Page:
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Dec 26 - Jan 01, 2006


A decision, to be effective, needs to satisfy the boundary conditions.

A decision process requires clear specifications as to what the decision has to accomplish. What are the objectives the decision has to reach? In science these are known as 'boundary conditions' a decision, to be effective, needs to be adequate to its purpose. The more concisely and clearly boundary conditions are stated, the greater the likelihood that the decision will indeed be an effective one and will accomplish what it set out to do. Conversely, any serious shortfall in defining these boundary conditions is almost certain to make a decision ineffectual, no matter how brilliant it may seem.

"What is the minimum needed to resolve this problem?" is the form in which the boundary conditions are usually probed. "Can our needs be satisfied," Alfred P. Sloan presumably asked himself when he took command of General Motors in 1922; "by removing the autonomy of the division heads?" his answer was clearly in the negative. The boundary conditions of his problem demanded strength and responsibility in the chief operating positions. This was needed as much as control at the center and unity. The boundary conditions demanded a solution to a problem of structure, rather than an accommodation among personalities. And this, in turn, made his solution last.

ACTION POINT: Take a decision you are facing today. Clearly specify what purpose or need you want to fulfill by making the decision.


Start with what is right rather than what is acceptable

One has to start out with what is right rather than what is acceptable precisely because one always has to compromise the end. But if one does not know what is right, one cannot distinguish between the right compromise and the wrong compromise-and will end up by making the wrong compromise. I was taught this when I started in 1944 on my first big consulting assignment, a study of the management structure and management policies of the General Motors Corporation. Alfred P. Sloan, Jr., who was then chairman and chief executive officer of the company, called me to his office at the start of my study and said: "I shall not tell you what to study, what to write, or what conclusions to come to. My only instruction to you is to put down what you think is right as you see it. Don't you worry about our reaction. And don't you, above all, concern yourself with the compromises that might be needed to make your recommendations acceptable. There is not one executive in this company who does not know how to make a compromise with out any help from you. But he can't make the right compromise unless you first tell him what 'right' is'.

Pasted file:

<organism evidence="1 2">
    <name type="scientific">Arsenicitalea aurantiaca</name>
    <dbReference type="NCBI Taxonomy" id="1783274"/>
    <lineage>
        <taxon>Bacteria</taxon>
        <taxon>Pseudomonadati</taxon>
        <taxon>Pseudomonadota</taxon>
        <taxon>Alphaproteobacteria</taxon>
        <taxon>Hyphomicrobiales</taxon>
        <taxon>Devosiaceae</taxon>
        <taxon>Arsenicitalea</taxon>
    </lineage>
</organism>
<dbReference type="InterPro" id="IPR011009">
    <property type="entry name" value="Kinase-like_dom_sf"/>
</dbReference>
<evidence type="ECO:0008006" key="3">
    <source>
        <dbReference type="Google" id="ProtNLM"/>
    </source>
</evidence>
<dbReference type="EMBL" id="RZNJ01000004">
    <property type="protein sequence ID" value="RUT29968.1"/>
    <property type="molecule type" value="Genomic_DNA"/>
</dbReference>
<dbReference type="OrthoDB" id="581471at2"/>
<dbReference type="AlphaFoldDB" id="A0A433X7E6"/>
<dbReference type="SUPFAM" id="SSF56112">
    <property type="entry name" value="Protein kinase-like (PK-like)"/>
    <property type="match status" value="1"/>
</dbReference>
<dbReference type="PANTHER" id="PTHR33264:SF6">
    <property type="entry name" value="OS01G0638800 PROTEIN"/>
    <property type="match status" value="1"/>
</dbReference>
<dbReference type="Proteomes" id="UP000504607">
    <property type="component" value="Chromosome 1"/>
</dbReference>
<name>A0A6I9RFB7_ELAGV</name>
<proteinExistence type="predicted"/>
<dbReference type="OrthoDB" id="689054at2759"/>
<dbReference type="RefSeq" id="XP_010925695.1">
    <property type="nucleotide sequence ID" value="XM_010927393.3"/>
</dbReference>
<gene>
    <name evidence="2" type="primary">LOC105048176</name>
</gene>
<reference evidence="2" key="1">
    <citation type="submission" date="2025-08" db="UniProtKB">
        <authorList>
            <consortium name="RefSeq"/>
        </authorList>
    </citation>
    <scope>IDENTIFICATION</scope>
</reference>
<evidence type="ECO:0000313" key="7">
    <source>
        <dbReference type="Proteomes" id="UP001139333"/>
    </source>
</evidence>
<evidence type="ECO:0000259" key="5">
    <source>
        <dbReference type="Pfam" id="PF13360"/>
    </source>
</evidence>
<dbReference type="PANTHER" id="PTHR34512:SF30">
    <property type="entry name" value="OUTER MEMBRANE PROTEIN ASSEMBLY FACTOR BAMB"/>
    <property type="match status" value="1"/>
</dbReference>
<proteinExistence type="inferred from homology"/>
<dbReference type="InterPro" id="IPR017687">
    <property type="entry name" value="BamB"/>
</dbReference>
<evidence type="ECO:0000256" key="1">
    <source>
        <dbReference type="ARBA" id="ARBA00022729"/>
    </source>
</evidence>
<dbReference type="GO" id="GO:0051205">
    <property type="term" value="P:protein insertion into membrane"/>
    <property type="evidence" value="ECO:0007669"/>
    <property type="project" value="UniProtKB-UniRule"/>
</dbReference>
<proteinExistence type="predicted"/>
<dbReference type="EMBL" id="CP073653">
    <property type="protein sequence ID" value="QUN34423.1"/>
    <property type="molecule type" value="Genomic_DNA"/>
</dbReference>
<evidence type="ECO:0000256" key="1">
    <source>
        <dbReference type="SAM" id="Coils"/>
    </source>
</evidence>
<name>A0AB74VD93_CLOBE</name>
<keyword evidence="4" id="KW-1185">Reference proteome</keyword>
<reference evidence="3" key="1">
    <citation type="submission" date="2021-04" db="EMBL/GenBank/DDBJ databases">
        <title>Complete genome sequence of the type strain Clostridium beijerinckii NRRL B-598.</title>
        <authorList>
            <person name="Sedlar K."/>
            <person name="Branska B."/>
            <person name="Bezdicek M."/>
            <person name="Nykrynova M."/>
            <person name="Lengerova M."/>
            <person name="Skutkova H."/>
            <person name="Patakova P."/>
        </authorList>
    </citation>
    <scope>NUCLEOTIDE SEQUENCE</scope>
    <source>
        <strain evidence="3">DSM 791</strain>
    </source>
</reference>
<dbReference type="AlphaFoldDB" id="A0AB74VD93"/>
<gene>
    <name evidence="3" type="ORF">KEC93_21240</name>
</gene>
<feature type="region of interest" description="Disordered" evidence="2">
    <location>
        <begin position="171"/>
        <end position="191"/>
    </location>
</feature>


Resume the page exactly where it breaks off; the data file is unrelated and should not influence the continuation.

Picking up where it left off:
The executive thinking through a decision might put this in front of him-or herself in neon lights.

ACTION POINT: Define an outcome for the decision in the previous reading that would perfectly satisfy your requirements.


To win the battle for market share, make the product the hero of your advertising.

Everybody knows good counsel except him that has need of it.

Manners make the fortune of the ambitious youth.
RALPH WALDO EMERSON, American philosopher, poet and essayist.

The more things change, the more they remain the same.
ALPHONSE KARR, French journalist and author.

Man is still the most extraordinary computer of all.
JOHN F.KENNEDY, American statesman, and 35th president of the United States of America.

Manners maketh the man.

Creative minds have always been known to survive any kind of bad training.
ANNA FREUD, Austrian-born British psychoanalyst, youngest daughter of Sigmund Freud and fonder of child psychoanalysis.

Be often wrong but never in doubt.
KEITH B. MATHER, American academic and vice chancellor for research & advanced study, university of Alaska.

Do not try to fly before you have wings.

One of the keys to thinking big is total focus.

DONALD TRUMP, American entrepreneur, developer and author.

To most people, the future is like heaven- sounds great, but they're not ready for it yet.

Promise, large promise, is the soul of an advertisement.
SAMUEL JOHNSON, British poet, essayist, critic, journalist and lexicographer.

I maintain that ideas are events.
GUSTAVE FLAUBERT, French novelist.

It is not enough to have a good mind; the main thing is to use it well.
RENE DESCARTES, French philosopher and mathematician.

Knowledge is power.
FRANCIS BACON, British statesman, philosopher and essayist.

The real leader has no need to lead- he is content to point the way.
HENRY MILLER, American author and artist.

A little learning is a dangerous thing.
ALEXANDER POPE, British poet and satirist.

An ounce of loyalty is worth a pound of cleverness.
ELBERT HUBBARD, American businessman, printer and writer.

Fortune favours the brave.
TERENCE. Roman playwright.


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